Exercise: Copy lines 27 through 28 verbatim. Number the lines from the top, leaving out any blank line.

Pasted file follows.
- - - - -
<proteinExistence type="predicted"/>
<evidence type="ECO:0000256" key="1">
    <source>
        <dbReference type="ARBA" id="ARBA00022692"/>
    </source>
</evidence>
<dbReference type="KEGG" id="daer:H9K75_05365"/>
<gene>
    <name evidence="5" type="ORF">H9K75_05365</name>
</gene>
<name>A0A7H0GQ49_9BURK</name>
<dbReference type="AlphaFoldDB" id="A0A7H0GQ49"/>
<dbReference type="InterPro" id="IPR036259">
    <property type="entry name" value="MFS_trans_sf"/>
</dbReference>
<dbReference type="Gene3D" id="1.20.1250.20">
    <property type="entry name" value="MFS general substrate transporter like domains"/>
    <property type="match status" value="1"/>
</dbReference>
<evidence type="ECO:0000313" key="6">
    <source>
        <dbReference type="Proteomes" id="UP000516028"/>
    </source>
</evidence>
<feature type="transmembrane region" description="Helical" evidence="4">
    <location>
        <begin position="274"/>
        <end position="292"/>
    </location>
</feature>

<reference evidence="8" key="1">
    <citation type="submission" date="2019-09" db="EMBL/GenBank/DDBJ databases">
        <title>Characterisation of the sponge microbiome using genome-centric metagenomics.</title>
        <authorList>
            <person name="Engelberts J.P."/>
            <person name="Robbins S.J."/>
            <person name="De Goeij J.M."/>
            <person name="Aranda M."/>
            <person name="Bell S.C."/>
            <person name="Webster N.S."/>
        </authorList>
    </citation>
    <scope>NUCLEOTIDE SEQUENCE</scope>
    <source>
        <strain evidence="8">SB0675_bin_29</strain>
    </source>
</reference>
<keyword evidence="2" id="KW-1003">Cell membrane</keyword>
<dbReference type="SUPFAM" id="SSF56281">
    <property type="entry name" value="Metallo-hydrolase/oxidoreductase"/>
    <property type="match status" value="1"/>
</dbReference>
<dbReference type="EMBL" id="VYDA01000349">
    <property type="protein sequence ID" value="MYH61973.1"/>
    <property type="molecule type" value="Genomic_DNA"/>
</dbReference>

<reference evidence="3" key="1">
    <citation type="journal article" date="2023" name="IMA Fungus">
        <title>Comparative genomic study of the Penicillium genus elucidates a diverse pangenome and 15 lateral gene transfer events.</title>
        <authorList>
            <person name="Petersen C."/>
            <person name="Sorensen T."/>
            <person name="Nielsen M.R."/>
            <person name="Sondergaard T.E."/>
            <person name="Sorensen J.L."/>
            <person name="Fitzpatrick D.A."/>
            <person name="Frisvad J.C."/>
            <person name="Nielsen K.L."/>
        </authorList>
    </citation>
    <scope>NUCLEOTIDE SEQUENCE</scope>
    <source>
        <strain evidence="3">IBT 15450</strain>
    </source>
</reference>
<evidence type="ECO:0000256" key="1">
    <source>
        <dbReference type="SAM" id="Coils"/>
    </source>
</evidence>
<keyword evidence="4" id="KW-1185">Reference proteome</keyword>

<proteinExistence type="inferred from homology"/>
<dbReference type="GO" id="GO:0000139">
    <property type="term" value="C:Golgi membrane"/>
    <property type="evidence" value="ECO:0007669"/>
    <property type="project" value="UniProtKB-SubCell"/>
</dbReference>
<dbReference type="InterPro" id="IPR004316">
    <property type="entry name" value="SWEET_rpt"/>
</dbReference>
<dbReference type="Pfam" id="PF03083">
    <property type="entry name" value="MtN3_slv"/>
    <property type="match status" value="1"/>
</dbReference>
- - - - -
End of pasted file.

        <begin position="274"/>
        <end position="292"/>